So, it’s not a wealthy background, personal circumstance or sheer luck that feeds the subsequent success of any company: it’s business savvy and hard graft. Even though there were times when the futures of TipTopJob and Impact International were not so sure, Mike and David managed to work through the problems. The key to recovery, according to David, was keeping an eye on overheads and outgoings: “You’ve got to be very careful about what you spend and to make sure you get a return from every penny that you invest.”

Mike has a similar mantra: while TipTopJob survived the recession of 1981, he says there were dark periods when it really was touch and go. Between 1981 and 1983, when there seemed to be a general recruitment freeze, he had to close a number of offices down – including the entire secretarial recruitment side of the firm – to save the business. “In hard times, we just battened down the hatches,” he explains. “You have to cut your costs down, lose staff, and try to retain sufficient income to get you through it.”

Both David and Mike believe in finding opportunity in adversity. They are experienced enough to know that it’s easier to find skilled labour and quality premises to let in a downturn. And they can attest to any survivor of a recession taking off in the next period of growth. David explains: “Our business so far has actually grown through recession, because our strategy is to spread the risk. We share our risk out geographically and we work across all sectors. We share it out as far as we possibly can.”

As well as spreading risk, both businesses had marketing tricks up their sleeves to bolster business in a recession. And despite it being one of the first budgets to be cut when hard times hit, research shows businesses are most likely to survive a recession if they retain a focus on marketing.

Impact won a lot of business from low-budget ‘mail shots’ in the early days: “I borrowed one of those really old fashioned typewriters from my grandma. It had letters on the end of an arm, with the ribbon and so on,” he explains. He used to put six sheets of paper into the typewriter with sheets of carbon paper between them and type as many standard letters as he could in his spare time. “Then we sent them off in envelopes with stamps on them: I was convinced that if someone received a letter with a stamp on it, they’d open it up.”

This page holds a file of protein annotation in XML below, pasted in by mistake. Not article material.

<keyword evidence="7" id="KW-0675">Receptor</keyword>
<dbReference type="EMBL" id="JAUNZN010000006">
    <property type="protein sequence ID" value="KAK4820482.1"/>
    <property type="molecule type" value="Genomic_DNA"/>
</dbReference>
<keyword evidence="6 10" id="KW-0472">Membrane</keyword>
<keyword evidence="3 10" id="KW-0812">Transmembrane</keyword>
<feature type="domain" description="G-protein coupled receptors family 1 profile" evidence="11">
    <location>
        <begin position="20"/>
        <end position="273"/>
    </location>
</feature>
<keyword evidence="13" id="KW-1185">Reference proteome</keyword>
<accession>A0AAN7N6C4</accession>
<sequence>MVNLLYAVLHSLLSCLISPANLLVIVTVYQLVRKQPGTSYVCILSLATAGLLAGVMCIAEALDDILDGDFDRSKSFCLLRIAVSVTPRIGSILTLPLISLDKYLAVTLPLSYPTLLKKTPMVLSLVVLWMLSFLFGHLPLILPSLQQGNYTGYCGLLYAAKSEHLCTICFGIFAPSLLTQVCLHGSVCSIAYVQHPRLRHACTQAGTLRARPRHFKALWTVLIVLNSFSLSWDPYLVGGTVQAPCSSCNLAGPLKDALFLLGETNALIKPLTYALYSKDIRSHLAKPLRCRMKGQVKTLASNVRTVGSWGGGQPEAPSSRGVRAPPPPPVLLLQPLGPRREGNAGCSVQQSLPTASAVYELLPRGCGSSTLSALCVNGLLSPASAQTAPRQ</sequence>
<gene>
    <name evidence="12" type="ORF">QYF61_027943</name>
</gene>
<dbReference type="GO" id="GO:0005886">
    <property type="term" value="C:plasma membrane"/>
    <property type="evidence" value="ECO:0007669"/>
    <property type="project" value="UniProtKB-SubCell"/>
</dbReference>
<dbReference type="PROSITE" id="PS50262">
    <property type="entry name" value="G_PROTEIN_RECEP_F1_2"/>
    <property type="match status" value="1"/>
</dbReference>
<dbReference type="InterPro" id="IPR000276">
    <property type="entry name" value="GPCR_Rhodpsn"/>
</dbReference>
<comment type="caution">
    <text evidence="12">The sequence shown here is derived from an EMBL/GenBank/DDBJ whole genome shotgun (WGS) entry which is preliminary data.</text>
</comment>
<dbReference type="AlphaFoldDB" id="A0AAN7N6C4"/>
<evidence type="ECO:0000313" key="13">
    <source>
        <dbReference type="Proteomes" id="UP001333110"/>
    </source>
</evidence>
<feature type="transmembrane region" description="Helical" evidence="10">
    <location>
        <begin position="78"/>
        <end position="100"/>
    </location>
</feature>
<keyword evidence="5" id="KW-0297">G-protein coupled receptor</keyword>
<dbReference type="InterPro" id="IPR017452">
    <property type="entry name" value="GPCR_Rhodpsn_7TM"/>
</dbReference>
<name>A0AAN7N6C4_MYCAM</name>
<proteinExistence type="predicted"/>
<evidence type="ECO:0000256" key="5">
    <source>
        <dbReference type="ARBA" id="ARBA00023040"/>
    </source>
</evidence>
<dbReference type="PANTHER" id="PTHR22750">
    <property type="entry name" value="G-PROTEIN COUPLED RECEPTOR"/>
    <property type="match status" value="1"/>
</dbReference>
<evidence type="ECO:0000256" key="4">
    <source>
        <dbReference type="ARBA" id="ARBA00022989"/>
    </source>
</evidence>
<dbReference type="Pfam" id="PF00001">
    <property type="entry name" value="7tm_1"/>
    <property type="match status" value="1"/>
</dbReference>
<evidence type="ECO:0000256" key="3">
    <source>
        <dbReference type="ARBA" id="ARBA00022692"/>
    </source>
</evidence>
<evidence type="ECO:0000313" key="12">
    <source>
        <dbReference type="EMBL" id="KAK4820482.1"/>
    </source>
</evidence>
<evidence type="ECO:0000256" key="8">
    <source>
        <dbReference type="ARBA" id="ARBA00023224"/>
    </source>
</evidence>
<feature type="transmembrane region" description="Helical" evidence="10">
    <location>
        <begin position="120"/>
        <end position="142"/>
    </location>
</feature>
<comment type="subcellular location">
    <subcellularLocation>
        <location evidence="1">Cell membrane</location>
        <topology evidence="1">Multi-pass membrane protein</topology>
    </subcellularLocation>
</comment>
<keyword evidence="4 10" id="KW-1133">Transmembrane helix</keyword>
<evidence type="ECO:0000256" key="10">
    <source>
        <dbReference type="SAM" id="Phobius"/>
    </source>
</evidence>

Likewise, Mike has striven to keep TipTopJob in the sights of new and prospective clients. He has always adopted his business to fit with the media of the times: his recruitment firm has developed from a traditional office-based business, to one largely based online. Suitably, the form of advertising he’s used has followed. He explains: “The whole recruitment market has turned on its head over the past few years. Our advertising used to be in trade media and newspapers but today it’s all online.”

However, even with all the marketing, cost cutting and risk-strategy in the world, starting up your business now is not going to be an easy ride. As Mike says: “It is tough at the moment, very tough. Probably tougher than it was in any of the other recessions.” But, it’s a good idea to remain upbeat, because others who did, like David and Mike, got through not just their first downturn, but many subsequently — and they’ve come out, still positive, the other side.

“If what you have to offer is good and is of a good enough quality, you’ll find someone who wants to buy it,” David says. “Believe in what you’re doing and be passionate about it. It’s very hard to keep positive, but that’s what you’ve got to do.”